Advancing Political Polling FAQ
The 2020 elections were a watershed moment, not just for our country but for us as pollsters — as polling results in many cases overstated the Democratic margin of victory. In the subsequent months after the election, much has been written about the challenges facing the polling industry. Most recently, some have said the problems are “impossible” to fix. At GSG, we are not that pessimistic. Instead, our team has been hard at work unraveling and addressing the increasing challenges facing the accuracy of political polling. Since the 2020 election, we have rigorously examined our own polling, including an analysis of nearly 30,000 interviews all conducted in key states in the post-Labor Day period. Those efforts uncovered important findings that answer some of our industry’s most pressing questions. We do not have the answer to every question yet, but what follows are the answers to many questions we receive on a regular basis which outline where things stand and where we are headed.
1. What was the problem with polling in 2020?
Our analysis, which aligns with many that we have seen in our industry, has found that the main cause of error in 2020 polls was non-response bias: The people who responded to polls were attitudinally different than those who did not respond to polls in ways that our normal partisan and demographic controls did not account for.
Turnout error was another, smaller factor: Pre-election projections slightly underestimated Republican turnout. But minor differences between projected and actual electorates are not unique to 2020 — they are inherent in nearly every election. Our analysis suggests that turnout error contributed less to the problem than non-response bias.
2. What was the extent of the problem?
Our analysis of key post-Labor Day interviews found an average of 2.6 points of pro-Biden bias (the direction of the miss) and 3.1 points of error (the absolute size of the miss). Our Senate race numbers were essentially the same in terms of error and bias.
This level of error — a 3.1-point miss — is not alone deeply problematic or far different from other election cycles. What was problematic, however, is that nearly all polls — including GSG’s and other pollsters — missed in the same direction. In other words, almost all polls overstated Biden support in some way, and so at the aggregate level there was a clear problem (when the miss is in the same direction, that is called “bias”). You would prefer to see error randomly distributed with no bias — but that is not at all what happened in 2020.
3. What are you doing to fix it?
The short answer is that we are putting in place new procedures to better control for non-response bias.
The longer answer is that we are using the findings from GSG’s months-long, deep internal analysis of nearly 30,000 interviews, and collaborating with the broader polling and analytics community, to come up with survey weighting and sampling techniques to address the issue. This will involve a special focus on the way we weight partisanship but also is likely to include weighting controls that go beyond partisanship and correlate to non-response bias.
Additionally, we are working on a large-scale experimental project with a handful of other top Democratic polling firms to more precisely understand the people that we collectively missed in surveys and identify what voters we would have reached had we gone deeper.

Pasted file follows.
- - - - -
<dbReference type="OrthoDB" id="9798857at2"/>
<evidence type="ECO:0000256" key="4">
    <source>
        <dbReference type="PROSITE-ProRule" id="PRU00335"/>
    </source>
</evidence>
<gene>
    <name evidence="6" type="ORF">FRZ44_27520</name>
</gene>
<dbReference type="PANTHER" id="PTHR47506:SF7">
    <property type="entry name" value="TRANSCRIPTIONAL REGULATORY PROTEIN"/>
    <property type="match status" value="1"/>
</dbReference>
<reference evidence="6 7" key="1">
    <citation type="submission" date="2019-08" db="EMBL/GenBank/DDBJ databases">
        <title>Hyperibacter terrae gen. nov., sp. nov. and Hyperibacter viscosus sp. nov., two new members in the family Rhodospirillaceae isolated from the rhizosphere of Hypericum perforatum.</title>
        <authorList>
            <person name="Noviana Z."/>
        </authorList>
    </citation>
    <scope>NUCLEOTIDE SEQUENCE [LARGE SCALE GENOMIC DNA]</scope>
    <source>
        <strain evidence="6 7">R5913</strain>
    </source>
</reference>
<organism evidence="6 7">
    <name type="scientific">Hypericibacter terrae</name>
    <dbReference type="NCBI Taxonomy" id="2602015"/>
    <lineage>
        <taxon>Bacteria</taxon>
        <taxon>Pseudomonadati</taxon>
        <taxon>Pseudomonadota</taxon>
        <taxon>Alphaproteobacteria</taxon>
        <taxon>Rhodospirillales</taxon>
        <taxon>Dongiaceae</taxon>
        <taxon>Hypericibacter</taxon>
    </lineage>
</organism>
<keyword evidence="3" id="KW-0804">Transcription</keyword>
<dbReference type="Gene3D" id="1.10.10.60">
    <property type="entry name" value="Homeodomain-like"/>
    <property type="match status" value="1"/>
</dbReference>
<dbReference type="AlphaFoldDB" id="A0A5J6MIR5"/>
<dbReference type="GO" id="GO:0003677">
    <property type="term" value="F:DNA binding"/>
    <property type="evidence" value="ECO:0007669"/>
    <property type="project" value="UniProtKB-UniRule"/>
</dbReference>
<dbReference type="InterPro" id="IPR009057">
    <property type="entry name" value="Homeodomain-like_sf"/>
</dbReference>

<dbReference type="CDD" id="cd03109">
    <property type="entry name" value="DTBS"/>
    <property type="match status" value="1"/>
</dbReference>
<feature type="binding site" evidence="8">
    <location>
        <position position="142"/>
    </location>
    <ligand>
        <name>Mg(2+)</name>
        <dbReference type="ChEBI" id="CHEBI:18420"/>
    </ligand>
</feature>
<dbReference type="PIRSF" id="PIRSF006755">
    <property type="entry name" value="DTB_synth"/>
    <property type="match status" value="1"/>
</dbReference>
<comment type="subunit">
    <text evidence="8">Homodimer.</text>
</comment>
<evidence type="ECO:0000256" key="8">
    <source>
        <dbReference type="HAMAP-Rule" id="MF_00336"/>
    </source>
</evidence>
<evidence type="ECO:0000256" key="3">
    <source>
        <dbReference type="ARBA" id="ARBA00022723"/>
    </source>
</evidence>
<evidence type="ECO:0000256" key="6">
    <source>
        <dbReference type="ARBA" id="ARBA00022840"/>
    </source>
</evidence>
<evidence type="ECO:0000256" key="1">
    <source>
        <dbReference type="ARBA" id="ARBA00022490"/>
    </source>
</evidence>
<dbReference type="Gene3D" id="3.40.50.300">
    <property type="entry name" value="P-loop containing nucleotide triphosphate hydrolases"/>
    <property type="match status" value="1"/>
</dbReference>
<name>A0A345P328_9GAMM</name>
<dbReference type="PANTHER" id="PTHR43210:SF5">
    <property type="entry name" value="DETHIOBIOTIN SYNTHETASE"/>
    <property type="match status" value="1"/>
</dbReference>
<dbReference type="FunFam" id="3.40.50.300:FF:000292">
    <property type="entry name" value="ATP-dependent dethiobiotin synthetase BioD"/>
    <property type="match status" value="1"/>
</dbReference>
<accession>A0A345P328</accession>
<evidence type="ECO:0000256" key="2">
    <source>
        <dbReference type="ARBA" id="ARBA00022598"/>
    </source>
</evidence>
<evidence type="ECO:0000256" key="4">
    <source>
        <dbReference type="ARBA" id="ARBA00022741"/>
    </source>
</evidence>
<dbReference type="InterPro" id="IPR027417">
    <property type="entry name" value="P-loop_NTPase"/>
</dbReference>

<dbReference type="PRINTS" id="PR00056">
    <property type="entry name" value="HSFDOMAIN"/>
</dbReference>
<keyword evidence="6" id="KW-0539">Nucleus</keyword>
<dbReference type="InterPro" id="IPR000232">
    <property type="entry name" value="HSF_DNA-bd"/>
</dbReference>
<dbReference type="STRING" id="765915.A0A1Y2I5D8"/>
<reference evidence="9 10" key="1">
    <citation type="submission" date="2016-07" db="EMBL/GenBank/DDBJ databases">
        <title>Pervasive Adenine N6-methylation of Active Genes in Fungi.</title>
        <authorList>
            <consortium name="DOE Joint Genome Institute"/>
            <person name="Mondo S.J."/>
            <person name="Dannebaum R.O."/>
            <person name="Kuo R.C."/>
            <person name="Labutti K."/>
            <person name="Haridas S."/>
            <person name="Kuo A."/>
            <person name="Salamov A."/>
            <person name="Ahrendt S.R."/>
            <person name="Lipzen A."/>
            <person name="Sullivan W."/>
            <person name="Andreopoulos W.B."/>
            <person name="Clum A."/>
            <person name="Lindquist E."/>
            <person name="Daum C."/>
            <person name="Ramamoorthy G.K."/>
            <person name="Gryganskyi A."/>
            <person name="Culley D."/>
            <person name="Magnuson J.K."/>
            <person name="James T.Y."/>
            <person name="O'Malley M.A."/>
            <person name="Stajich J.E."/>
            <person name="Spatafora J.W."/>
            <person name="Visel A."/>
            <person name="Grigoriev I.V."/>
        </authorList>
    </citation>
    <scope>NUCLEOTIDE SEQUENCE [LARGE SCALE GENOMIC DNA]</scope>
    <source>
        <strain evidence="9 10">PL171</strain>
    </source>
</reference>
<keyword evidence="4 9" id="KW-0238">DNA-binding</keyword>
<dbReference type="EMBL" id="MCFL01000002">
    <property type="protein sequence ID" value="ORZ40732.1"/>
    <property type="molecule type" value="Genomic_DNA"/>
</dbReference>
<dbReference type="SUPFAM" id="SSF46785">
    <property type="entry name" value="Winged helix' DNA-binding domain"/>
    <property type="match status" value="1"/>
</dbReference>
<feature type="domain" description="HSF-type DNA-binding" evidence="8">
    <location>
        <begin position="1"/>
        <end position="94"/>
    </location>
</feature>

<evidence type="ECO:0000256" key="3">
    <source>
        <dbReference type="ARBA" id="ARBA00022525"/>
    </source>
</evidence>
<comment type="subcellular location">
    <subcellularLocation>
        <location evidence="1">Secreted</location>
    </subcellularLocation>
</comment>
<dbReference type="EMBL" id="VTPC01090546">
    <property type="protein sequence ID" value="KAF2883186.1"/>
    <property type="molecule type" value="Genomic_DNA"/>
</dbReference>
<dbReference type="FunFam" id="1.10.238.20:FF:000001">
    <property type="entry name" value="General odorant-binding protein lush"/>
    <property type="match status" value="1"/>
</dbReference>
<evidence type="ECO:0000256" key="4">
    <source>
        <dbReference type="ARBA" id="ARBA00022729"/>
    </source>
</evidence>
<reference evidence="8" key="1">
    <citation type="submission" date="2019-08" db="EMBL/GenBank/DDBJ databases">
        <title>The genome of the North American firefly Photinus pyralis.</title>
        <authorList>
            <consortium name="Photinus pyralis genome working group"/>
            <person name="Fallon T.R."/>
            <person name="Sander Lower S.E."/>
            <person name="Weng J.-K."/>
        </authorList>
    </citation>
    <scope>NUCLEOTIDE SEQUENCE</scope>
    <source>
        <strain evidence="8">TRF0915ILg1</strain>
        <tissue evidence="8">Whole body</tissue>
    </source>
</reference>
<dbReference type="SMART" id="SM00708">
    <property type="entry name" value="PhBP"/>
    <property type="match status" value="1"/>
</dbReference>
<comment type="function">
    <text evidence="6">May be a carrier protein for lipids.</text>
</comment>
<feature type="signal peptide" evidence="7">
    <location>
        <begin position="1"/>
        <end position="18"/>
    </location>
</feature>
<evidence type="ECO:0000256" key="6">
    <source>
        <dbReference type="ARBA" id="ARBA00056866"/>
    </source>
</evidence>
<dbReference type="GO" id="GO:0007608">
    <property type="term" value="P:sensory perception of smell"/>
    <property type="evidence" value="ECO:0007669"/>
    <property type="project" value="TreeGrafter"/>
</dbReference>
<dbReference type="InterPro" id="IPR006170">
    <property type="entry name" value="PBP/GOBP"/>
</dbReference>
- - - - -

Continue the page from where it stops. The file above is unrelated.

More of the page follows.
At GSG, we have already made some significant changes to our weighting procedures, while other changes require additional research and collaboration. Changes we are either currently implementing or considering implementing include:
- Weighting on attitudinal partisan variables, and not just voter file partisan variables; the latter has significant measurement error, especially in some states, which we found to be the source of some polling error
- Weighting on engagement variables to reduce the percentage of hyper-engaged people we get in our polls, which has been found to be a source of some polling error
- Weighting on new attitudinal benchmarks outside of partisanship that may be responsible for non-response bias
- Weighting to attitudinal variables obtained via aggregate large data sets to reduce the variance inherent in a single poll with smaller sample sizes — something we call compositing
Finally, note that survey weighting is not the only way to fix this problem. Sampling, research design, and mode of interview are all important considerations. GSG is continuing to work through recommendations in those areas.
4. How much did the unique circumstances of 2020 (Trump, pandemic) contribute to error?
The 2020 election was unique in many ways. Though it is difficult to precisely quantify the effect of either Trump or the pandemic, it is credible that both contributed to polling error. Trump antagonized and reduced trust in the media (whom the average voter believes is responsible for most polling) and even attacked polling itself. That likely made his most ardent supporters less likely to answer polls. Meanwhile, there were massive partisan differences in the way Democrats and Republicans responded to the pandemic. Democrats were more likely to be at home and to be more available and eager to take surveys than Republicans.
That said, while these are credible causes of error in 2020, we are focused on solutions to the underlying problem — non-response bias — more than the individual specifics behind 2020. In 2022 and in future elections, there may be new problems that emerge. As such, GSG strongly believes that we cannot just focus on solving the last problem. Instead, we are focused on combatting non-response bias no matter the source or circumstances.